There is a ton of information here, so let’s go through this one by one:

    1. In Oklahoma it is illegal to sell along public right of ways (sidewalks, roads, rest stops on the highways and toll roads, etc.) Where legal, such high prices are charged for licenses and they usually incorporate such bizarre regulatory requirements that they make street vending illegal. If this kind of free enterprise were legalized, we would end up with a non-stop flea market from one end of the state to the other along our freeways and toll roads. Food trucks would be everywhere, offering tasty Oklahoma foods to travelers. It would give people reasons to stop and spend money in Oklahoma and provide ways for Oklahomans to start their own micro-enterprises that could grow, with time and effort, into full-time employment.

    I can most definitely see the reasoning behind having some sort of law for this. I would not want a “non-stop flea market from one end of the state to the other”. For one, there isn’t enough money to support that many small businesses along the highways, and secondly, it is very unlikely that such a small stand would make enough in Oklahoma to support a person’s livelihood. There is a reason certain laws are in place. Besides preventing an eye-sore, what are some other reasons this one was put in place? It is possible that during the time this law was passed, there was a rash of food born illnesses related to small stands. Was there a problem with wildlife or pests? Were people killed by cars losing control? Was someone’s personal property damaged by vehicles parking in their yard to go to the roadside stands? Or, these entrepreneurs might have been leaving their trash strewn across the highway. Maybe there just weren’t enough police/highway patrol to regulate the areas. There are any number of reasons this law could have been put in place. To know whether or not it should still be implemented, I would need to know the exact wording of the law(s), and instances in which it was upheld.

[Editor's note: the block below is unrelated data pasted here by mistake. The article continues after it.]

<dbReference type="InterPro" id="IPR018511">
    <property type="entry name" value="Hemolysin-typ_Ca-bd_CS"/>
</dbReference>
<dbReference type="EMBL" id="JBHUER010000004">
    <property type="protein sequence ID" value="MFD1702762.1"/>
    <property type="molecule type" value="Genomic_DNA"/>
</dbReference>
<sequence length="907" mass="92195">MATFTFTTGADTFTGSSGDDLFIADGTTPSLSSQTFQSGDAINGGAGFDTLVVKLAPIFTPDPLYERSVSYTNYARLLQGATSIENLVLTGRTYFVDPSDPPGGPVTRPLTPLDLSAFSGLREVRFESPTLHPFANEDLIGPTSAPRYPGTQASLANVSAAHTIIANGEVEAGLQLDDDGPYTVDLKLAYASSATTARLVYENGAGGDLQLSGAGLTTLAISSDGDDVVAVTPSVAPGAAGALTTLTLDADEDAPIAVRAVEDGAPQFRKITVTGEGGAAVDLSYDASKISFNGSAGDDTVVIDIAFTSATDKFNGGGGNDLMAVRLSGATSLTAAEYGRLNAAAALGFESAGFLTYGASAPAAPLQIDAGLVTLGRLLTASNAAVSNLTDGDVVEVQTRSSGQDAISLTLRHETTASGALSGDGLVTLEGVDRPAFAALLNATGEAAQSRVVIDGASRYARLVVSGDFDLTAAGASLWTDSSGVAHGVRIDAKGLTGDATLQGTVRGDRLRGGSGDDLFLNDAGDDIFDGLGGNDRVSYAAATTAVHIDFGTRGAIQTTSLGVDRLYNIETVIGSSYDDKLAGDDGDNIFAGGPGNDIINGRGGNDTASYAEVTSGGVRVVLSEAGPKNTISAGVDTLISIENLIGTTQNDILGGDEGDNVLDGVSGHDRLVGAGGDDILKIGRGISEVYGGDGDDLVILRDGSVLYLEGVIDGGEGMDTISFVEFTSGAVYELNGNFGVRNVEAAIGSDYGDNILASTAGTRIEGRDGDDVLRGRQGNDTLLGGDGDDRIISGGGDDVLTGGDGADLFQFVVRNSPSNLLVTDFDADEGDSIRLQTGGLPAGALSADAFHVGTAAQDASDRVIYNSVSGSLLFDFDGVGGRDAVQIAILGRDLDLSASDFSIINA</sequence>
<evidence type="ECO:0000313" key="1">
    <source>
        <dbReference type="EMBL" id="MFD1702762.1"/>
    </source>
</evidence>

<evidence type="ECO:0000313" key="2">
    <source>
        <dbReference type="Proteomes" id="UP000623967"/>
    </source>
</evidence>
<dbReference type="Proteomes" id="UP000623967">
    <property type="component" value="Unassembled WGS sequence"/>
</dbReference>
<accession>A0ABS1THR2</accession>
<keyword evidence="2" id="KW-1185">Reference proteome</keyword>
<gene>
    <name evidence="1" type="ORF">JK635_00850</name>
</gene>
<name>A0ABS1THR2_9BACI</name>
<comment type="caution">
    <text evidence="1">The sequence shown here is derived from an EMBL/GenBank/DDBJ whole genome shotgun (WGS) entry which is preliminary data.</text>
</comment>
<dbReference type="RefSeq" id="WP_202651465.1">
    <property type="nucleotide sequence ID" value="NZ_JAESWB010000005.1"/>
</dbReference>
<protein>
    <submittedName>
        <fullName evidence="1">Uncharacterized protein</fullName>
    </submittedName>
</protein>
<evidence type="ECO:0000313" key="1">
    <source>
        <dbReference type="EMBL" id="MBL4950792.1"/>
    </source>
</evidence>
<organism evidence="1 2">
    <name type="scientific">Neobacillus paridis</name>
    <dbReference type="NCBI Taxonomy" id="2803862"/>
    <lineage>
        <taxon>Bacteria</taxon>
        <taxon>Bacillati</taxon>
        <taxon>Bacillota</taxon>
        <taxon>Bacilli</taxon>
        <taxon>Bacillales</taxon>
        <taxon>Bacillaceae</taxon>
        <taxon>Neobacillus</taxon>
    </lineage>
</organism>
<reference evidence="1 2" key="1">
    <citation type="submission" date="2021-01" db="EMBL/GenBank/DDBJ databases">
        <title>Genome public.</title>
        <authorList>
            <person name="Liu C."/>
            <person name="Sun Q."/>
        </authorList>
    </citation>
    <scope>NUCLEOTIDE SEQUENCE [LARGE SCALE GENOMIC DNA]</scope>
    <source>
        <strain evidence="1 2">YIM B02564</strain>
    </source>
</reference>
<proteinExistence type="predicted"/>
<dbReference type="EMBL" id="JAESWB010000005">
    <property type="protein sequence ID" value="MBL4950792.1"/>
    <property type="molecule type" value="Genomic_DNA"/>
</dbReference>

Also, how much is the license? Does it depend on the type of business, or is it straight across the board? Do they provide a temporary license for the first month—so that an entrepreneur has the time to make some money before having the pay for the license? Frankly, before worrying about this type of license, I would go after reducing the prices of fishing licenses (the lifetime license is a great price, but the yearly license is exorbitant), so that the poor could conceivably fish for their food (if there is an appropriate venue in the area), or even sell the products of their labor to people who like to eat fish, but don’t like the activity (of course, if the law you are speaking of also applies to selling the fish, then the right to sell those fish should be included in the cost of the fishing license).

    Also, what do you mean by “such bizarre regulatory requirements that they make street vending illegal”? What are these requirements? Why are they bizarre? And, why were they put in place? Is there a reason they are still active requirements, or is there more reasoning for abolishing them?

    Changes takes time, deliberation, reasoning, and research. What is yours? Oklahoma is not a teeming center for economic enterprise, so a lot of ideas for successful uplifting will inevitably fail. That doesn’t mean we should stop trying, but some things just aren’t going to work here because of public finances (not just on the part of people looking to sell something, but also on the part of people who have the extra money to buy something). Are there research studies or surveys asking: what kinds of businesses Oklahomans would like to see more of; what kinds of businesses frequently go out of business quickly, and whether that was because of location, lack of need for the items sold, etc; what kind of businesses would Oklahomans (seeking to become entrepreneurs) like to set up?

    Let’s see the research!